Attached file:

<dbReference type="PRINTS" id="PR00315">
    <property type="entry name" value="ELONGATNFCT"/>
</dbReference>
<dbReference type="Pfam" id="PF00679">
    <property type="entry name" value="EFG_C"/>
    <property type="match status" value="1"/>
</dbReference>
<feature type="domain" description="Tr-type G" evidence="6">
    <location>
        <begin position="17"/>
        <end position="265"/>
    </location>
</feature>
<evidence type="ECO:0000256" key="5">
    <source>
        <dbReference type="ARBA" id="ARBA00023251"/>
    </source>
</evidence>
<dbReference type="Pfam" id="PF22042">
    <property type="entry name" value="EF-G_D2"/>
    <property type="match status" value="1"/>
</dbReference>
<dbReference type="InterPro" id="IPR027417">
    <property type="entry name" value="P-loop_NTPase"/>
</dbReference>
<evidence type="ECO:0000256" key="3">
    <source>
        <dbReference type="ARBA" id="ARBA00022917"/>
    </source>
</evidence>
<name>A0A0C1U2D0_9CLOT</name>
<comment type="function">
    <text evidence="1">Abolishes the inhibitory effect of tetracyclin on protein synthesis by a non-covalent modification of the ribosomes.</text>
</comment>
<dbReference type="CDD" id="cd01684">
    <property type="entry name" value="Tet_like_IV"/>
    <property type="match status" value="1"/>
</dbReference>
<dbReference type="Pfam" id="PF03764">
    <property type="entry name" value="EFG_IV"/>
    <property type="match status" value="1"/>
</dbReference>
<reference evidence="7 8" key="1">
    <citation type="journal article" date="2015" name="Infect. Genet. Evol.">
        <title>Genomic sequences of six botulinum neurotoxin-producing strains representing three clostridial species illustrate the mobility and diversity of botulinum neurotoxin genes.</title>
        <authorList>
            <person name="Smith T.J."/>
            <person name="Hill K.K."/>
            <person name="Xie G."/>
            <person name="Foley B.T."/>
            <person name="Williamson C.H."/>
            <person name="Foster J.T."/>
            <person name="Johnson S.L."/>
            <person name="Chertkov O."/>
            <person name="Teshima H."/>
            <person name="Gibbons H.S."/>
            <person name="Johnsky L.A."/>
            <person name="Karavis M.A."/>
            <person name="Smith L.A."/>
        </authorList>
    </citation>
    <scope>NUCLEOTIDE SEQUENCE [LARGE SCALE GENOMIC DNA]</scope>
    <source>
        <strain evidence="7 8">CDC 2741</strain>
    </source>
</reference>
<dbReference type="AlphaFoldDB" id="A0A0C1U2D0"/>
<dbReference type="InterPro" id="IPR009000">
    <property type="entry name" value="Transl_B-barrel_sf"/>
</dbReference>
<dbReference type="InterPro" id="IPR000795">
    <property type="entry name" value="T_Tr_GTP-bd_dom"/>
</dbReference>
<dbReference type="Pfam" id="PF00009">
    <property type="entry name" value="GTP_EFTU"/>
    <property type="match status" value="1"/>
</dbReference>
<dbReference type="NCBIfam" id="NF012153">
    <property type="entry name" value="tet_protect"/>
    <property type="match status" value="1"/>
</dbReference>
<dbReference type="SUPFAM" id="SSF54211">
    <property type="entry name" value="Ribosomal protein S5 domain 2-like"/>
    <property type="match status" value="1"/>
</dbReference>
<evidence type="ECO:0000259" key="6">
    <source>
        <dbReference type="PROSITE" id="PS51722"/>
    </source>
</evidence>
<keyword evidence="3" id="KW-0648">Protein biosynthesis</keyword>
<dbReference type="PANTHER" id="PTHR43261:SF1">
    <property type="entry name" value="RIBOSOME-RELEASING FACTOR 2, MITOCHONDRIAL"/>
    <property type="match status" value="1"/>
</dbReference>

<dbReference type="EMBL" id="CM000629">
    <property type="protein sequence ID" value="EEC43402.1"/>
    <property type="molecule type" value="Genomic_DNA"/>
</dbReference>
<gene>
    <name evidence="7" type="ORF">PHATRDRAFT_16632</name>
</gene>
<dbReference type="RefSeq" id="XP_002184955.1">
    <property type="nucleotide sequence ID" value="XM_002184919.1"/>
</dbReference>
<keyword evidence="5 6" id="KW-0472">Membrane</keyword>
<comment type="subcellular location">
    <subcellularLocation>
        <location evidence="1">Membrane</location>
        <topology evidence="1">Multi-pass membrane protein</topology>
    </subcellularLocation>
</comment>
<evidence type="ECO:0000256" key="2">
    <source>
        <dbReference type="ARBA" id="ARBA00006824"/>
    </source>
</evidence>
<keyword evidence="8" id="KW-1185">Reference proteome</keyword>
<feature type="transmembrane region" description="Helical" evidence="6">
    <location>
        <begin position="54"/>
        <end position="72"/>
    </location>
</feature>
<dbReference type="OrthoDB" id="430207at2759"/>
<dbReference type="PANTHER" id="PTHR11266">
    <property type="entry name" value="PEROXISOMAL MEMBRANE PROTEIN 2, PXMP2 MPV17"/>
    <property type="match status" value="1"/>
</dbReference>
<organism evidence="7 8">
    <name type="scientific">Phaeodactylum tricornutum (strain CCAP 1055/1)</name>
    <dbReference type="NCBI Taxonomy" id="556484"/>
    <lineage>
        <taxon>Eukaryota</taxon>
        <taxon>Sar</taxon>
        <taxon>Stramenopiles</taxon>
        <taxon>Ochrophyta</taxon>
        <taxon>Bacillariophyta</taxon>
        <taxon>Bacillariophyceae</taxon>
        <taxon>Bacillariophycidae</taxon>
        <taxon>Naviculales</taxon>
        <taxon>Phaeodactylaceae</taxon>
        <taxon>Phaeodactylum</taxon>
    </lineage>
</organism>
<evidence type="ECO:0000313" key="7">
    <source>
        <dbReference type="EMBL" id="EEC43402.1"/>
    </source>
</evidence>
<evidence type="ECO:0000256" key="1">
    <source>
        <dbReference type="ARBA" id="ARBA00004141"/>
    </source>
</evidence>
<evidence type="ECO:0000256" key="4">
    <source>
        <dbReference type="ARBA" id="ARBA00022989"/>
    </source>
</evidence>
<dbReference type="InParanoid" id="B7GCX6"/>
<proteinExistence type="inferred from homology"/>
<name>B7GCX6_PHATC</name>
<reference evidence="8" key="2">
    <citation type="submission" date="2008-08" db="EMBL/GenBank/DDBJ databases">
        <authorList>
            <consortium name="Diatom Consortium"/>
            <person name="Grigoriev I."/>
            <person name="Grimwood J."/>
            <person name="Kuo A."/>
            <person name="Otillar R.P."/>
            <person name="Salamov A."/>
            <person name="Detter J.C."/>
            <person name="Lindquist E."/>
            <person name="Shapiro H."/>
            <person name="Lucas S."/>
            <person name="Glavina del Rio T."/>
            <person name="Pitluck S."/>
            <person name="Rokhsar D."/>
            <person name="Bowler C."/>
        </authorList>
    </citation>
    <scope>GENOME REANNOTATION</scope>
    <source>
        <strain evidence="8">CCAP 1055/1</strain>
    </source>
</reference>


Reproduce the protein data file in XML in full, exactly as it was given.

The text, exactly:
<dbReference type="PRINTS" id="PR00315">
    <property type="entry name" value="ELONGATNFCT"/>
</dbReference>
<dbReference type="Pfam" id="PF00679">
    <property type="entry name" value="EFG_C"/>
    <property type="match status" value="1"/>
</dbReference>
<feature type="domain" description="Tr-type G" evidence="6">
    <location>
        <begin position="17"/>
        <end position="265"/>
    </location>
</feature>
<evidence type="ECO:0000256" key="5">
    <source>
        <dbReference type="ARBA" id="ARBA00023251"/>
    </source>
</evidence>
<dbReference type="Pfam" id="PF22042">
    <property type="entry name" value="EF-G_D2"/>
    <property type="match status" value="1"/>
</dbReference>
<dbReference type="InterPro" id="IPR027417">
    <property type="entry name" value="P-loop_NTPase"/>
</dbReference>
<evidence type="ECO:0000256" key="3">
    <source>
        <dbReference type="ARBA" id="ARBA00022917"/>
    </source>
</evidence>
<name>A0A0C1U2D0_9CLOT</name>
<comment type="function">
    <text evidence="1">Abolishes the inhibitory effect of tetracyclin on protein synthesis by a non-covalent modification of the ribosomes.</text>
</comment>
<dbReference type="CDD" id="cd01684">
    <property type="entry name" value="Tet_like_IV"/>
    <property type="match status" value="1"/>
</dbReference>
<dbReference type="Pfam" id="PF03764">
    <property type="entry name" value="EFG_IV"/>
    <property type="match status" value="1"/>
</dbReference>
<reference evidence="7 8" key="1">
    <citation type="journal article" date="2015" name="Infect. Genet. Evol.">
        <title>Genomic sequences of six botulinum neurotoxin-producing strains representing three clostridial species illustrate the mobility and diversity of botulinum neurotoxin genes.</title>
        <authorList>
            <person name="Smith T.J."/>
            <person name="Hill K.K."/>
            <person name="Xie G."/>
            <person name="Foley B.T."/>
            <person name="Williamson C.H."/>
            <person name="Foster J.T."/>
            <person name="Johnson S.L."/>
            <person name="Chertkov O."/>
            <person name="Teshima H."/>
            <person name="Gibbons H.S."/>
            <person name="Johnsky L.A."/>
            <person name="Karavis M.A."/>
            <person name="Smith L.A."/>
        </authorList>
    </citation>
    <scope>NUCLEOTIDE SEQUENCE [LARGE SCALE GENOMIC DNA]</scope>
    <source>
        <strain evidence="7 8">CDC 2741</strain>
    </source>
</reference>
<dbReference type="AlphaFoldDB" id="A0A0C1U2D0"/>
<dbReference type="InterPro" id="IPR009000">
    <property type="entry name" value="Transl_B-barrel_sf"/>
</dbReference>
<dbReference type="InterPro" id="IPR000795">
    <property type="entry name" value="T_Tr_GTP-bd_dom"/>
</dbReference>
<dbReference type="Pfam" id="PF00009">
    <property type="entry name" value="GTP_EFTU"/>
    <property type="match status" value="1"/>
</dbReference>
<dbReference type="NCBIfam" id="NF012153">
    <property type="entry name" value="tet_protect"/>
    <property type="match status" value="1"/>
</dbReference>
<dbReference type="SUPFAM" id="SSF54211">
    <property type="entry name" value="Ribosomal protein S5 domain 2-like"/>
    <property type="match status" value="1"/>
</dbReference>
<evidence type="ECO:0000259" key="6">
    <source>
        <dbReference type="PROSITE" id="PS51722"/>
    </source>
</evidence>
<keyword evidence="3" id="KW-0648">Protein biosynthesis</keyword>
<dbReference type="PANTHER" id="PTHR43261:SF1">
    <property type="entry name" value="RIBOSOME-RELEASING FACTOR 2, MITOCHONDRIAL"/>
    <property type="match status" value="1"/>
</dbReference>

<dbReference type="EMBL" id="CM000629">
    <property type="protein sequence ID" value="EEC43402.1"/>
    <property type="molecule type" value="Genomic_DNA"/>
</dbReference>
<gene>
    <name evidence="7" type="ORF">PHATRDRAFT_16632</name>
</gene>
<dbReference type="RefSeq" id="XP_002184955.1">
    <property type="nucleotide sequence ID" value="XM_002184919.1"/>
</dbReference>
<keyword evidence="5 6" id="KW-0472">Membrane</keyword>
<comment type="subcellular location">
    <subcellularLocation>
        <location evidence="1">Membrane</location>
        <topology evidence="1">Multi-pass membrane protein</topology>
    </subcellularLocation>
</comment>
<evidence type="ECO:0000256" key="2">
    <source>
        <dbReference type="ARBA" id="ARBA00006824"/>
    </source>
</evidence>
<keyword evidence="8" id="KW-1185">Reference proteome</keyword>
<feature type="transmembrane region" description="Helical" evidence="6">
    <location>
        <begin position="54"/>
        <end position="72"/>
    </location>
</feature>
<dbReference type="OrthoDB" id="430207at2759"/>
<dbReference type="PANTHER" id="PTHR11266">
    <property type="entry name" value="PEROXISOMAL MEMBRANE PROTEIN 2, PXMP2 MPV17"/>
    <property type="match status" value="1"/>
</dbReference>
<organism evidence="7 8">
    <name type="scientific">Phaeodactylum tricornutum (strain CCAP 1055/1)</name>
    <dbReference type="NCBI Taxonomy" id="556484"/>
    <lineage>
        <taxon>Eukaryota</taxon>
        <taxon>Sar</taxon>
        <taxon>Stramenopiles</taxon>
        <taxon>Ochrophyta</taxon>
        <taxon>Bacillariophyta</taxon>
        <taxon>Bacillariophyceae</taxon>
        <taxon>Bacillariophycidae</taxon>
        <taxon>Naviculales</taxon>
        <taxon>Phaeodactylaceae</taxon>
        <taxon>Phaeodactylum</taxon>
    </lineage>
</organism>
<evidence type="ECO:0000313" key="7">
    <source>
        <dbReference type="EMBL" id="EEC43402.1"/>
    </source>
</evidence>
<evidence type="ECO:0000256" key="1">
    <source>
        <dbReference type="ARBA" id="ARBA00004141"/>
    </source>
</evidence>
<evidence type="ECO:0000256" key="4">
    <source>
        <dbReference type="ARBA" id="ARBA00022989"/>
    </source>
</evidence>
<dbReference type="InParanoid" id="B7GCX6"/>
<proteinExistence type="inferred from homology"/>
<name>B7GCX6_PHATC</name>
<reference evidence="8" key="2">
    <citation type="submission" date="2008-08" db="EMBL/GenBank/DDBJ databases">
        <authorList>
            <consortium name="Diatom Consortium"/>
            <person name="Grigoriev I."/>
            <person name="Grimwood J."/>
            <person name="Kuo A."/>
            <person name="Otillar R.P."/>
            <person name="Salamov A."/>
            <person name="Detter J.C."/>
            <person name="Lindquist E."/>
            <person name="Shapiro H."/>
            <person name="Lucas S."/>
            <person name="Glavina del Rio T."/>
            <person name="Pitluck S."/>
            <person name="Rokhsar D."/>
            <person name="Bowler C."/>
        </authorList>
    </citation>
    <scope>GENOME REANNOTATION</scope>
    <source>
        <strain evidence="8">CCAP 1055/1</strain>
    </source>
</reference>